For me, the Assassin’s Creed experience stopped being about the story ever since the convoluted conclusion to Assassin’s Creed 2. I derive my enjoyment instead from pulling up the typically populated world map and optimistically selecting the next main story mission. That icon is quickly forgotten as I’m distracted by a viewpoint, a Templar stronghold, a civilian in need, an utterly useless feather, or one of those chests that never yields anything worthwhile but draws you to it anyway with its enchanting chimes. Assassin’s Creed is the quintessential sandbox game, and if that’s how you approach it too, these are good times.
That’s not to say that story, setting, and characters aren’t important. They are; so much so that the lack of improvement in those departments led me to my leave the two previous games – Brotherhood and Revelations, halfway. Assassin’s Creed 3 though is fresh – new protagonist, new locations, new time period, and that makes all the difference. But boy does it take its own sweet time to get going! By the time the game’s new hero – Connor Kenway, gets to don his assassin robes, you’ll be close to halfway through the game, having spent hours catching up on the story, playing through the lengthy tutorial and prologue, and lending Connor a guiding hand through his formative years.
Those early parts though are great to get yourself acquainted with all that’s new in Assassin’s Creed 3. First and foremost is the Frontier, wild forests that throw up plenty of opportunities for parkouring across trees – a fun activity, but one that sadly isn’t included in too many missions. The Frontier itself is underutilised in the game and mostly serves as a place you travel through rather than to. Most of your travels will take you to the two big cities – Boston and New York, where you’ll aid the revolutionaries (freedom fighters) in their fight against the loyalists (British), all the while battling the Templars, who are doing their best to use the power struggle to their advantage.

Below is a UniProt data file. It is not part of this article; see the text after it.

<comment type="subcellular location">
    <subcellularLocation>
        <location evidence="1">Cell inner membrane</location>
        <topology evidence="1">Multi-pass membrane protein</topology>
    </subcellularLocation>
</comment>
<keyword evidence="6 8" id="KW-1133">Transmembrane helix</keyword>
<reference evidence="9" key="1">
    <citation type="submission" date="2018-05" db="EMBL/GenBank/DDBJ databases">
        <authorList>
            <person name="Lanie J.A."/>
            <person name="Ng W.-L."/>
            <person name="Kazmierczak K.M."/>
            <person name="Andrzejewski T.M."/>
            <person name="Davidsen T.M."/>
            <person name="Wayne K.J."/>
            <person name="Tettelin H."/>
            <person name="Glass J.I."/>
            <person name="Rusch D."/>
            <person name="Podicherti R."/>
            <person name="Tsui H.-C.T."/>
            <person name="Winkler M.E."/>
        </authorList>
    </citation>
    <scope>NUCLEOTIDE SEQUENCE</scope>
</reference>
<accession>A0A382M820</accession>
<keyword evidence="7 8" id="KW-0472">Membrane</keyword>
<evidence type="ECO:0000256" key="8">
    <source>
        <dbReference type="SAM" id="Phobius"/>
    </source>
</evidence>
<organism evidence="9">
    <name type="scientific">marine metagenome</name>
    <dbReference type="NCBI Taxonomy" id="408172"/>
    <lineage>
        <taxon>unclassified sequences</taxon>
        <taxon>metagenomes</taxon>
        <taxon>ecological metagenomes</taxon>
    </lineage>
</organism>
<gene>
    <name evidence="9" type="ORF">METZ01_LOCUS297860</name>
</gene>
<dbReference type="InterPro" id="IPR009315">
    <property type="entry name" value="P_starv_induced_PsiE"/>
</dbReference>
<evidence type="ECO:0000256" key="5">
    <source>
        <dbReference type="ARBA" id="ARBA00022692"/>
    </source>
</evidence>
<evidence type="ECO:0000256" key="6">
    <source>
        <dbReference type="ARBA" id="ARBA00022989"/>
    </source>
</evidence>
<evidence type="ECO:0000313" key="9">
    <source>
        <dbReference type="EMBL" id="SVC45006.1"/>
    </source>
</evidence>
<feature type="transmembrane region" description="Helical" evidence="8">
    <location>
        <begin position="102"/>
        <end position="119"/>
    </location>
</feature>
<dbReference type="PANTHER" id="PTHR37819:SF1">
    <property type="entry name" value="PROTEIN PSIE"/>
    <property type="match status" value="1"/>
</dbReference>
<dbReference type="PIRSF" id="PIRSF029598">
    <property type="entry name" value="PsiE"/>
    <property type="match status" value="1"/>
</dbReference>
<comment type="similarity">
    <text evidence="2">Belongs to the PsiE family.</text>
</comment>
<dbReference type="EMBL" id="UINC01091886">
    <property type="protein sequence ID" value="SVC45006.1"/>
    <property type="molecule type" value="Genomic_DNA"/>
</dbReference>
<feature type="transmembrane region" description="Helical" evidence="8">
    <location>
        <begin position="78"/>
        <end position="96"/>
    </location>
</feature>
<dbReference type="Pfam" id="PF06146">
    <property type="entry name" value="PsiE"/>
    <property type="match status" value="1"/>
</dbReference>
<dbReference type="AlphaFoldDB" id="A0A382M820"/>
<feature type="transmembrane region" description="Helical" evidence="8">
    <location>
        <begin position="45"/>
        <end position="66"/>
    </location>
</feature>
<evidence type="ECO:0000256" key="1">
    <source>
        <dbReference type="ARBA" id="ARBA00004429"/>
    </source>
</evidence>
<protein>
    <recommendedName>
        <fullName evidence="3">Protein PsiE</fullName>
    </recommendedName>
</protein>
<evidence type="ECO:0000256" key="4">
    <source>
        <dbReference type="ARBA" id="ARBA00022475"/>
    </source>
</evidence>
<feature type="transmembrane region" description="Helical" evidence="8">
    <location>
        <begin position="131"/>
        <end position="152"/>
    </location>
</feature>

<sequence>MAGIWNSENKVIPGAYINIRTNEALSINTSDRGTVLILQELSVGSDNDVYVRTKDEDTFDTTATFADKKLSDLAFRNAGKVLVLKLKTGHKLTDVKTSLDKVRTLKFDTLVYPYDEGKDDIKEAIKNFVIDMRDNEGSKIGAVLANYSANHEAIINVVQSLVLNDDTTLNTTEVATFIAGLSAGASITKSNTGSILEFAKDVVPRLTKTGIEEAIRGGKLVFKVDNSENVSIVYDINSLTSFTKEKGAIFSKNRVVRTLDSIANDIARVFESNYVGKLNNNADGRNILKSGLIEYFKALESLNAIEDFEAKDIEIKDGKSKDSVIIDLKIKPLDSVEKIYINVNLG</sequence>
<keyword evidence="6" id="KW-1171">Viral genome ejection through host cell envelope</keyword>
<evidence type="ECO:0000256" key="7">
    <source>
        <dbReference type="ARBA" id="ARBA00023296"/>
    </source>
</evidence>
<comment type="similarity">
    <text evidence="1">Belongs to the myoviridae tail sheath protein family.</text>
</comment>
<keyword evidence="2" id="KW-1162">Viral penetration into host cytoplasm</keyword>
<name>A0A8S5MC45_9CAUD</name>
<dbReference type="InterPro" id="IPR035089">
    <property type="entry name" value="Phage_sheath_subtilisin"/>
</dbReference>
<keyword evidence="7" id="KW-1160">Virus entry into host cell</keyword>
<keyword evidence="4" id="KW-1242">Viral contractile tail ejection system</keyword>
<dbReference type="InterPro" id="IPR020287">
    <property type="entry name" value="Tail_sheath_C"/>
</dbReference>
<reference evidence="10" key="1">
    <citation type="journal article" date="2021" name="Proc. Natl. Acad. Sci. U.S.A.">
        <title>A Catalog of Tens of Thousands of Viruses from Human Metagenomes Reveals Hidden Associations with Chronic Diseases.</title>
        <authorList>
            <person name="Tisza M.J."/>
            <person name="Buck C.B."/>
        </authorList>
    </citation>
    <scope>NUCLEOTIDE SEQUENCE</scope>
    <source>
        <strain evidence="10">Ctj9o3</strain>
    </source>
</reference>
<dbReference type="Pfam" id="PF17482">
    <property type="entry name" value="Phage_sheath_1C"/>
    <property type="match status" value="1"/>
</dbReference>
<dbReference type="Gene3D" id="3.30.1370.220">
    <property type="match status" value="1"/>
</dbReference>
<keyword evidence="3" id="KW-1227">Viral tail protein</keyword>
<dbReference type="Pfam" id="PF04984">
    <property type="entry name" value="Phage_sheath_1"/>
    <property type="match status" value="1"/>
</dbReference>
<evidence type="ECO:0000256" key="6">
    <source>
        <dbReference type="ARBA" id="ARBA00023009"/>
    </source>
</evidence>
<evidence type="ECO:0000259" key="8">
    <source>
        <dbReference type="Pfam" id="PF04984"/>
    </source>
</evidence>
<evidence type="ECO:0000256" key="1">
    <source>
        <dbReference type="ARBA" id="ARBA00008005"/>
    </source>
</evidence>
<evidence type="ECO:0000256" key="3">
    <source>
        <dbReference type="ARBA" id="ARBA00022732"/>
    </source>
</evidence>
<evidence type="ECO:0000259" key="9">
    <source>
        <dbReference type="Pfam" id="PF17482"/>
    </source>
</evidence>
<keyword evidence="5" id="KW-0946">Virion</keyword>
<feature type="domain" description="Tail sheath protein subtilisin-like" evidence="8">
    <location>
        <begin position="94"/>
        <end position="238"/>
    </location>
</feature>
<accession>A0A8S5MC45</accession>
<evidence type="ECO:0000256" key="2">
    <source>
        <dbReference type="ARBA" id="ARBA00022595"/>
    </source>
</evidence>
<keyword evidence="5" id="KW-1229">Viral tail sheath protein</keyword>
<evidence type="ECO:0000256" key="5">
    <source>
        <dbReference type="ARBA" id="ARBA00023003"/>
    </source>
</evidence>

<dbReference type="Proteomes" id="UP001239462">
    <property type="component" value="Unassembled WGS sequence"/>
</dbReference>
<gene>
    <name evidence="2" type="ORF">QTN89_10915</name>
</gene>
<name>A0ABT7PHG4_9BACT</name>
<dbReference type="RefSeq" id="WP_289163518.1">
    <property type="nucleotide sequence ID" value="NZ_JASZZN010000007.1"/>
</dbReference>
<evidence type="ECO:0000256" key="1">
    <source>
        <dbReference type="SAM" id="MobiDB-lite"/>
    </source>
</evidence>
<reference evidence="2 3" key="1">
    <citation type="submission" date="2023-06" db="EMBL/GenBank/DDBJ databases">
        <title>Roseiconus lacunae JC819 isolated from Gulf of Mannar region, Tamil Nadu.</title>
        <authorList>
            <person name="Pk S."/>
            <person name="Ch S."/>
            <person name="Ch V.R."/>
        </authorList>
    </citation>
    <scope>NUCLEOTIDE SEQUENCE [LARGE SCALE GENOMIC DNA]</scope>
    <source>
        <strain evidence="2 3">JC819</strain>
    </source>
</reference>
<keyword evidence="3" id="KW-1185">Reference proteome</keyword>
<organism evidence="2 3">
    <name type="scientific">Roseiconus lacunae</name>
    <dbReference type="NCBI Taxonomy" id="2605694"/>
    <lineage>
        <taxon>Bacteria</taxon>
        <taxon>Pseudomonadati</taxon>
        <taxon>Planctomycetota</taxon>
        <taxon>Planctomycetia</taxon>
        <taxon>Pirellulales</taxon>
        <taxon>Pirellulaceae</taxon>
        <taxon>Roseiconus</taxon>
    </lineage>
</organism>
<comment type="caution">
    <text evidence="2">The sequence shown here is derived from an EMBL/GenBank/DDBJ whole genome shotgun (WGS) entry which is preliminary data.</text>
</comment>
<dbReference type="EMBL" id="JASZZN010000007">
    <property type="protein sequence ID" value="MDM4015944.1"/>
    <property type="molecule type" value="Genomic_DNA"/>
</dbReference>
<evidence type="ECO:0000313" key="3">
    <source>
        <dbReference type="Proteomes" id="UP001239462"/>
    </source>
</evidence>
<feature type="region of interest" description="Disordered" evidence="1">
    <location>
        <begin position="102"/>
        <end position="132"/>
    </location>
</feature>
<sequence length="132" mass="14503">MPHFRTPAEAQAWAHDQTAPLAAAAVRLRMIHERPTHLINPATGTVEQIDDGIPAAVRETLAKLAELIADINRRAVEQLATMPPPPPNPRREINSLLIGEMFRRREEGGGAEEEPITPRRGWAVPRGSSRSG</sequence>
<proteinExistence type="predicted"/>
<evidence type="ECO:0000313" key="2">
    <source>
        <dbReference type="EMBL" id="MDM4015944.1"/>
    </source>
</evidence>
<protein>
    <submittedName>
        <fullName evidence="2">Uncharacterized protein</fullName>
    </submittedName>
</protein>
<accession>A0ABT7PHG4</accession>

For reasons I won’t divulge here, taking out Templars is a personal mission for Connor rather than simply his duty as an assassin, but you can’t help but feel that the centuries-old Assassin-Templar conflict is overshadowed by the American Revolution in Assassin’s Creed 3. This has partly to do with the fact that the characters, including Connor himself, lack the charisma and screen presence we’re used to. Comparing the stoic Connor to the charming Ezio isn’t fair though, owing to the former’s troubled youth and the ongoing struggles of his people. Still, I didn’t find myself rooting for Connor as I did for Ezio, and the Templars too came across as a far less sinister threat than you might remember.
A refreshing change this time is that the parts of the game outside the Animus do throw up some interesting scenarios. Desmond is now more involved, even getting his own missions this time around, the first of which is rather memorable. The more I played as Desmond though, the more I dread the series’ inevitable move to present day. Missions with Desmond feel plainly generic for most part, and while some of the platforming sections are fun, you’ll be happy to get back into Connor’s robes the first chance you get.